nobilitatem pertinens' (I Sent. d. 25, q. 1, a. 1, ad 8). St Albert the Great observed that 'The masters got their definition by way of a comparison with social values or civil functions' (Albert, I Sent. d. 25, a. 1 in fine).

36 See Bonaventure, I Sent. d. 23, a. 1, q. 1; d. 25, a. 1, q. 1.

37 Richard of Saint-Victor, De Trinitate, Book IV, ch. 22 (SC 63, pp. 280-283): 'naturae divinae incommunicabilis exsistentia'. This definition has lately given rise to several anachronistic interpretations ofRichard's idea. For the Victorine, the definition is based on the concept of nature and also implies the notion of substance, for 'the word existence signifies substantial being' (Book IV, ch. 23; SC 63, pp. 282-283); cf. N. Den Bok, Communicating the Most High: A Systematic Study of Person and Trinity in the theology of Richard of St. Victor (1 1173), Paris and Turnhout, 1996.

38 Cf. Schlapkohl, Persona, pp. 150-151, 155. 39 Albert, I Sent. d. 25, a. 1.

40 Bonaventure, I Sent. d. 25, a. 1, q. 2, ad 4. Although the Scotist definition of person is not identical to Richard's, Duns Scotus takes over Richard of Saint Victor's definition and his critique of Boethius (see Schlapkohl, Persona, pp. 155-169; F. Wetter, Die Trinitatslehre des Johannes Duns Scotus, Munster, 1967, pp. 272-273).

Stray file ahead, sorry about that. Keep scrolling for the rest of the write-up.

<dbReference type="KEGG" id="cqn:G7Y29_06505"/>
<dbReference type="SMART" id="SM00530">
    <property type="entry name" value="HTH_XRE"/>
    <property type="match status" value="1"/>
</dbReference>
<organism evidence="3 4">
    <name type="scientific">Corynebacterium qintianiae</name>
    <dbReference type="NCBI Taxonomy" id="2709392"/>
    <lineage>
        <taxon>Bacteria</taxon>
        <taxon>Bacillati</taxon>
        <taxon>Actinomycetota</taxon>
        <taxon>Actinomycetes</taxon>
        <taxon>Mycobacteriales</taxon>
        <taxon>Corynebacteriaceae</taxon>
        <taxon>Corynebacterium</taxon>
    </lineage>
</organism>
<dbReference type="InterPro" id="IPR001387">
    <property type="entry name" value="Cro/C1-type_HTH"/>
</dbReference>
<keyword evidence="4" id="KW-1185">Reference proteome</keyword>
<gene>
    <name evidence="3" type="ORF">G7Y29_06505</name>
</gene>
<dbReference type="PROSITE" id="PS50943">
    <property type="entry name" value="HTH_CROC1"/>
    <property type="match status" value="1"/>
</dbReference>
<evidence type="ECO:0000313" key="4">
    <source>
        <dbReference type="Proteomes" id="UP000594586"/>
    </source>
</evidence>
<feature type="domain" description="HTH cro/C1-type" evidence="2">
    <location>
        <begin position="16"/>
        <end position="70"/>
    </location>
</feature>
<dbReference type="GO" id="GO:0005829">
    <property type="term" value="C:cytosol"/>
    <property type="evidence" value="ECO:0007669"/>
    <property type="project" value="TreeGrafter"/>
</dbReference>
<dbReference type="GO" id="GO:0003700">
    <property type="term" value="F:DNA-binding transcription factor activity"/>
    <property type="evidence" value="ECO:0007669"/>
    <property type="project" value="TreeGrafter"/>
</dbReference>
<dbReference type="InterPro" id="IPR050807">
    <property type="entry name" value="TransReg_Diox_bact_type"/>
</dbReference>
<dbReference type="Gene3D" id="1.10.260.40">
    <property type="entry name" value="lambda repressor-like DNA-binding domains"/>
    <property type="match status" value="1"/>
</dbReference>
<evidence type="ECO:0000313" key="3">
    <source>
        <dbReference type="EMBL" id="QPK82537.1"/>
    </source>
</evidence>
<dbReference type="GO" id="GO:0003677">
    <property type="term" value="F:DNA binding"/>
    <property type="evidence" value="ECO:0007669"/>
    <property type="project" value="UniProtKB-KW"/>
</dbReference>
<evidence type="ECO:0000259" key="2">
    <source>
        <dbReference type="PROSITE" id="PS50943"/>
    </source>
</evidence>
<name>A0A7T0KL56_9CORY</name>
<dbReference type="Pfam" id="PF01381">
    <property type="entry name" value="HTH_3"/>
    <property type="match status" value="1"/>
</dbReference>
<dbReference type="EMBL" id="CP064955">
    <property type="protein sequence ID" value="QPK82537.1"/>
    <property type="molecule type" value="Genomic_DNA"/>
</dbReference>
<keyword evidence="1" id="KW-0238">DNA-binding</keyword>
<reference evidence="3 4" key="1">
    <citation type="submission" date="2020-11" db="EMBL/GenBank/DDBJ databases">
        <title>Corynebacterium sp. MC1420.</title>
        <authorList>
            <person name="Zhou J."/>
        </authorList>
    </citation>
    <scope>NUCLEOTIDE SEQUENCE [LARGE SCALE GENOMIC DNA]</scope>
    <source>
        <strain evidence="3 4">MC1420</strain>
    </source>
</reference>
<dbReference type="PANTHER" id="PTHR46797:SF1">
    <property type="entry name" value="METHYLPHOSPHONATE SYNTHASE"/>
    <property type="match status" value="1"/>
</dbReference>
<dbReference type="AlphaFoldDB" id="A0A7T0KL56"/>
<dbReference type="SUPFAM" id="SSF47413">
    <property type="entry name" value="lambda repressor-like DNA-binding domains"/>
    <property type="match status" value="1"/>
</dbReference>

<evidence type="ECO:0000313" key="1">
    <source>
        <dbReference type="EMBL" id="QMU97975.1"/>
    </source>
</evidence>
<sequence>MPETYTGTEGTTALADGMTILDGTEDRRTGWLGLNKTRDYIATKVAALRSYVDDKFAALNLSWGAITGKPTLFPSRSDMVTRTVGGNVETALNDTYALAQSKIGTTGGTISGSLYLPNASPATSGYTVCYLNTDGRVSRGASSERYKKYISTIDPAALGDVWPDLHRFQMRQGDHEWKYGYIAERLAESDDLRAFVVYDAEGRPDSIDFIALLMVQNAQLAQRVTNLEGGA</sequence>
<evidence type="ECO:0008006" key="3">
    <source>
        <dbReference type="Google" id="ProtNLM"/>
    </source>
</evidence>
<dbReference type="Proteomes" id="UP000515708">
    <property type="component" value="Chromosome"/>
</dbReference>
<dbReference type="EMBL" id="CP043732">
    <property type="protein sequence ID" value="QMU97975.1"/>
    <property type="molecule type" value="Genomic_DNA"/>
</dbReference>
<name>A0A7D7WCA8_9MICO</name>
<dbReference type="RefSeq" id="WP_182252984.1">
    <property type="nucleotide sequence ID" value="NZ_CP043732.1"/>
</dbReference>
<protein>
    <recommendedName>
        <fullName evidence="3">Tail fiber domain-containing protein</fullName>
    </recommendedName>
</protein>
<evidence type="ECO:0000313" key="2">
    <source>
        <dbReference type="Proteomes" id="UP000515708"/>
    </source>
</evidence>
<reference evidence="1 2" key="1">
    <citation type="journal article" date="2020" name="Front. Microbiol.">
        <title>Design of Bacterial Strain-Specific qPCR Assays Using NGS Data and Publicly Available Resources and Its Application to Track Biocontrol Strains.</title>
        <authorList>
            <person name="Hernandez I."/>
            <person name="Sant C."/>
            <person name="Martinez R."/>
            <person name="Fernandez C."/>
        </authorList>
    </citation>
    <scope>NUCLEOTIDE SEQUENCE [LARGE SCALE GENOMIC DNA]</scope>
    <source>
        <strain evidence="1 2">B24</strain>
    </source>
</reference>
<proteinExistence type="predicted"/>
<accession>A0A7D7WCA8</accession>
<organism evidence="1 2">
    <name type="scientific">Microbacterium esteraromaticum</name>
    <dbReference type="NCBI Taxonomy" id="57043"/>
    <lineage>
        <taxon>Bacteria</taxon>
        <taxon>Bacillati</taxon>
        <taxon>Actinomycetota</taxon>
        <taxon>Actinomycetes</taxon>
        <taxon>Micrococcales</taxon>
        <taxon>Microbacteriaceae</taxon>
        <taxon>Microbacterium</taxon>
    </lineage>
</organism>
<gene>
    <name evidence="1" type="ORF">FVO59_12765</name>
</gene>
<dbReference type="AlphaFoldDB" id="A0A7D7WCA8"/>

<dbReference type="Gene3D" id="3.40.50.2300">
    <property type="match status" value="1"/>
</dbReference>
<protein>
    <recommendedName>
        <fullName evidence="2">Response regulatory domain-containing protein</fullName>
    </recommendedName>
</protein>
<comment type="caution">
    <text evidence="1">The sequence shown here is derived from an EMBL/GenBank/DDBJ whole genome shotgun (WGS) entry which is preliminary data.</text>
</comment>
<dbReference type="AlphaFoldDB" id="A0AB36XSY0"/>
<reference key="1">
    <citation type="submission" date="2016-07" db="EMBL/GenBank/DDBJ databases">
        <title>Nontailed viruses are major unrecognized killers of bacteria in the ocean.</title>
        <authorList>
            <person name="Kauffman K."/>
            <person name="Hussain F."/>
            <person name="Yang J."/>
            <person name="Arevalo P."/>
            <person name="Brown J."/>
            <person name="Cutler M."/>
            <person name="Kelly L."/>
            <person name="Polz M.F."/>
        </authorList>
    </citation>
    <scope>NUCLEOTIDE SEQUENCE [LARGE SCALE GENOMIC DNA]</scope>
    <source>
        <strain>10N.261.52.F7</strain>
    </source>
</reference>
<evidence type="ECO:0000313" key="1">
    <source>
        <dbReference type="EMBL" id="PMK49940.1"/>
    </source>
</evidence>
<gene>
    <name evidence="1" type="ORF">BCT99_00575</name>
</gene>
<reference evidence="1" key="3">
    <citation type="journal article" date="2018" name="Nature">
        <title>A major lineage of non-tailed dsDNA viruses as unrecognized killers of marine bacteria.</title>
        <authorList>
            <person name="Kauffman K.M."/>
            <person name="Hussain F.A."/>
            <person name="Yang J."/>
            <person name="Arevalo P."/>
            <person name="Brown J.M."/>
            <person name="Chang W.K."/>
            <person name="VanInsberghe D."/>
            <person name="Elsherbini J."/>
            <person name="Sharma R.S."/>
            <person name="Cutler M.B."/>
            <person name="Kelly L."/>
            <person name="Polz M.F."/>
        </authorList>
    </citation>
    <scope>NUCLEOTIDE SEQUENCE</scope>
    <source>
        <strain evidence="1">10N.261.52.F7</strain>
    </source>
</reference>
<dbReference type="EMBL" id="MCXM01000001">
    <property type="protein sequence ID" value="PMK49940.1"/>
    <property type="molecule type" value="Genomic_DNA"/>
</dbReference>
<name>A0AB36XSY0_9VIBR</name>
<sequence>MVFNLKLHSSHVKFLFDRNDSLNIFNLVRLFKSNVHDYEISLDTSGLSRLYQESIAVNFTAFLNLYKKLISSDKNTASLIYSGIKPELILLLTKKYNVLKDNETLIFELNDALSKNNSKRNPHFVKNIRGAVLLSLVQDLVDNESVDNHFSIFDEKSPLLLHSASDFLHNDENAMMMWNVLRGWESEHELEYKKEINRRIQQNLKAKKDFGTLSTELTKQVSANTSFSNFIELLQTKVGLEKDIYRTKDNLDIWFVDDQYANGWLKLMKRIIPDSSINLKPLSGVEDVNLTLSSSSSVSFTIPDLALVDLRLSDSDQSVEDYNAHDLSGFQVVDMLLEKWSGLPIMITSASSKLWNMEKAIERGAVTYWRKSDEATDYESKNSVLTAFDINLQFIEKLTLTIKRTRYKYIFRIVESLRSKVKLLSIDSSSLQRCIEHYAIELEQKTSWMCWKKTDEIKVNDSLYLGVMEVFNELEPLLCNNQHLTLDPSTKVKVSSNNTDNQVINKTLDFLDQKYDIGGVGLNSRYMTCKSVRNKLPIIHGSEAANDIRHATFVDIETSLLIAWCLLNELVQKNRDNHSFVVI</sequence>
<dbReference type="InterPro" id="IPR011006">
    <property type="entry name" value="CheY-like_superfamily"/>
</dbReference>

St Thomas shows himself to have been unimpressed by Richard's objections to Boethius. He notes that Richard wanted to 'correct' Boethius' definition, and that 'some people say Boethius' definition does not define ''person'' in the sense we use when speaking of person in God',41 but he does not accept the points of criticism. He maintains that, 'if one interprets it correctly', Boethius' definition 'is fitting for God'.42 In Boethius' definition, 'individual' designates a singularity which we do not attribute to several subjects; this expresses precisely the incommunicability which Richard so much values.43 It does not follow from this that individual substance is conflated with divine essence: 'in our way of speaking about it, the divine essence is not an individual substance since we attribute it to many persons'.44 Nonetheless, Thomas does not reject Richard's definition. He recognizes that it is a good expression of what it means to be a 'person' in God; but it has only marginal interest for him.45 The reason for this is clear from Bonaventure's observation that Boethius' definition fits both God and creatures, whereas Richard's only applies to God. If one takes Richard's definition as the basis of one's reflection, one will deprive oneself of the power of the analogy: the word 'person' no longer indicates the knot between human and angelic persons and the divine persons, and so one's grasp of the persons in God is very much loosened. Boethius' definition has to its credit that it does not specify what the principle of distinction in a person is. Since it supplies an 'analogical concept', it leaves the word open to the diverse attributions from which Trinitarian theology, angelology, and anthropology can all benefit in their diverse ways.46